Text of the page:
All of which makes a great proof point for the power of Avaya Breeze in helping to transform how our customers conduct business in this digital age.

Avaya Oceana: Riding the Next Wave in Customer Experience

Earlier this month, the CFI Group, which issues the annual American Customer Satisfaction Index, issued the Contact Center Satisfaction Index (CCSI). Here are some of the key findings:

  • The index shows a four-point decrease in customer satisfaction from 2015 to 2016, sliding to the lowest score in the nine-year history of the report.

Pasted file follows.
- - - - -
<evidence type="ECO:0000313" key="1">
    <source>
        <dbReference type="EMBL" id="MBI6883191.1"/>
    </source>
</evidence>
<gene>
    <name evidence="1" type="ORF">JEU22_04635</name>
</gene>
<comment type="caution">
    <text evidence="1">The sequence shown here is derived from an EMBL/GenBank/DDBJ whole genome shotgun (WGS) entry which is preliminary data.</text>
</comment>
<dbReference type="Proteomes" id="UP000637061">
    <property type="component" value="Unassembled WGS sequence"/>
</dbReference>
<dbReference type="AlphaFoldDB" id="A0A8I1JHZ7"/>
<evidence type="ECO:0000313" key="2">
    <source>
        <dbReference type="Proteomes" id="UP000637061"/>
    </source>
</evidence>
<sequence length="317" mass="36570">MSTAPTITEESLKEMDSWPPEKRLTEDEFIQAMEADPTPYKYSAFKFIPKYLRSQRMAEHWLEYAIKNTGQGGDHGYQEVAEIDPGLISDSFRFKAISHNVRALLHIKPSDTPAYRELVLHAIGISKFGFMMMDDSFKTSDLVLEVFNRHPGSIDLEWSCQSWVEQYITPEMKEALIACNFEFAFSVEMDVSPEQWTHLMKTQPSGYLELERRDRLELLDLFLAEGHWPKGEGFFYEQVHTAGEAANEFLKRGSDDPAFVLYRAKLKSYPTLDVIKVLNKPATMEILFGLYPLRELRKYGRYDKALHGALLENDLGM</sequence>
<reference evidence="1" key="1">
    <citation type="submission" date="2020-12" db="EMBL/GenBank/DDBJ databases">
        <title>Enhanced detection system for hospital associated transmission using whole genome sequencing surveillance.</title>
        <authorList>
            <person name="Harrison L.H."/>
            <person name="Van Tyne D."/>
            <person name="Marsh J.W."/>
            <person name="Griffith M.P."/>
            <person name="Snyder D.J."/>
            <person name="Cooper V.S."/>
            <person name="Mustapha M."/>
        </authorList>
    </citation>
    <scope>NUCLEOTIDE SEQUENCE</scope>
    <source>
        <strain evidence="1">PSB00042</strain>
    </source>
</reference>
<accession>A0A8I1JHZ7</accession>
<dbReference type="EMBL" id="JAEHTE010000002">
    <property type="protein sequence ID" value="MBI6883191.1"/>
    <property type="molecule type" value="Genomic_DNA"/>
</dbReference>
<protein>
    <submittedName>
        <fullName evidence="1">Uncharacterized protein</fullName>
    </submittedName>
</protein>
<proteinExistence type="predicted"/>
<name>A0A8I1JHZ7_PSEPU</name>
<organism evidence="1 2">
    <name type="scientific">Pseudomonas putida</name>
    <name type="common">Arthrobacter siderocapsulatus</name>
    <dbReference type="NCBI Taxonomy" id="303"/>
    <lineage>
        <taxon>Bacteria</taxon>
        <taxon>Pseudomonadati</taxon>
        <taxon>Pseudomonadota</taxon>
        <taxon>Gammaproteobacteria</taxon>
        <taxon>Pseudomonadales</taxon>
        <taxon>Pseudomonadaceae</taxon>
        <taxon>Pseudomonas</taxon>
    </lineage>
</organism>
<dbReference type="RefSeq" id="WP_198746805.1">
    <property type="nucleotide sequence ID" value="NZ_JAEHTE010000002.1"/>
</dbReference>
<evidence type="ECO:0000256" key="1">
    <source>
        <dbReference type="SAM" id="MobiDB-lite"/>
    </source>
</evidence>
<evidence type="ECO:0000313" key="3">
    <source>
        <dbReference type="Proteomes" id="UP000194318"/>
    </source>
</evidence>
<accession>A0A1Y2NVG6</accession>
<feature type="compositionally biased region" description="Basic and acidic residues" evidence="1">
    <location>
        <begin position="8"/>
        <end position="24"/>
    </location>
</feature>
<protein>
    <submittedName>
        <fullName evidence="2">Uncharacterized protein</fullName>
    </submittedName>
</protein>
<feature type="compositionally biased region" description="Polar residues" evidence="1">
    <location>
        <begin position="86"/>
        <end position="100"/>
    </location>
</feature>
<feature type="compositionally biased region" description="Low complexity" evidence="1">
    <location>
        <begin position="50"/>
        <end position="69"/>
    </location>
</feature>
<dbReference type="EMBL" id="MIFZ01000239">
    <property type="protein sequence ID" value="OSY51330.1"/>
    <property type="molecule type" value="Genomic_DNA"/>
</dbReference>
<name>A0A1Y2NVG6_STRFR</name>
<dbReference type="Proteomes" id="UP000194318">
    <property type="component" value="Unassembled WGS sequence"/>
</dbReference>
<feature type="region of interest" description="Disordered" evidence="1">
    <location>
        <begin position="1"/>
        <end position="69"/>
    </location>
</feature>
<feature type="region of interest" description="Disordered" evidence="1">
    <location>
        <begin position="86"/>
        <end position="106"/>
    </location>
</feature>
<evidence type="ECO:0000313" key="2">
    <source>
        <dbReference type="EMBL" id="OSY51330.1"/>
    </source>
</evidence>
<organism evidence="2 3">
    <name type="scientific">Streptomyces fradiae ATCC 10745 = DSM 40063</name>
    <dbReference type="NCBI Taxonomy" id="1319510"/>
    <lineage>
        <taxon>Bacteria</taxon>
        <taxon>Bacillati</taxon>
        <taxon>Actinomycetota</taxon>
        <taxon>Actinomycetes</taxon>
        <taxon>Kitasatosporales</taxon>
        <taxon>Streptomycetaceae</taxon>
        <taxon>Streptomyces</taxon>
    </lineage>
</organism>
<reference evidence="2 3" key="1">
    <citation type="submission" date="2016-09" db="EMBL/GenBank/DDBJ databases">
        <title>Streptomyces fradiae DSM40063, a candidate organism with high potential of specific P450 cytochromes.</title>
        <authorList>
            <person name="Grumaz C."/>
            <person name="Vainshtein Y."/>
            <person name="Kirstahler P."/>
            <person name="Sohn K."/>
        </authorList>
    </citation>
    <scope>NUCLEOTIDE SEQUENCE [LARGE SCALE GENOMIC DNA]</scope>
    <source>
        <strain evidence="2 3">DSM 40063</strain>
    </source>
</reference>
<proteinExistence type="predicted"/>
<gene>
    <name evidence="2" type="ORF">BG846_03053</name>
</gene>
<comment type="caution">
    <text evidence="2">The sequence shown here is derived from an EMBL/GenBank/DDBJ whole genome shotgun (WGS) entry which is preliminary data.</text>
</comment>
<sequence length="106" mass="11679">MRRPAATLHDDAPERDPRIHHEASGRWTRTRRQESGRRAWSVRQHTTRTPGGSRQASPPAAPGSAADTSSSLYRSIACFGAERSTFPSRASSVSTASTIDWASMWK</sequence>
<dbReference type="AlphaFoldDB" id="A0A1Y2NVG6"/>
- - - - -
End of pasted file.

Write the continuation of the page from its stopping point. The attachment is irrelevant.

• Difficulties are driven by the ability (or lack of) to quickly and effectively solve customer issues: Only 52% of contacts were resolved on the first contact and a third could not successfully self-serve through the IVR system.
  • Millennials have higher expectations for service than those 45+ perhaps largely due to their sense of immediacy and highly digital, multi-modal nature.

Bottom line: The CCSI news isn’t good regarding contact centers’ ability to deliver an excellent experience. And that results in reduced revenues for your business as customers go elsewhere to satisfy their needs.

From our point of view … the timing couldn’t be better. Here’s why: Avaya Oceana just went generally available.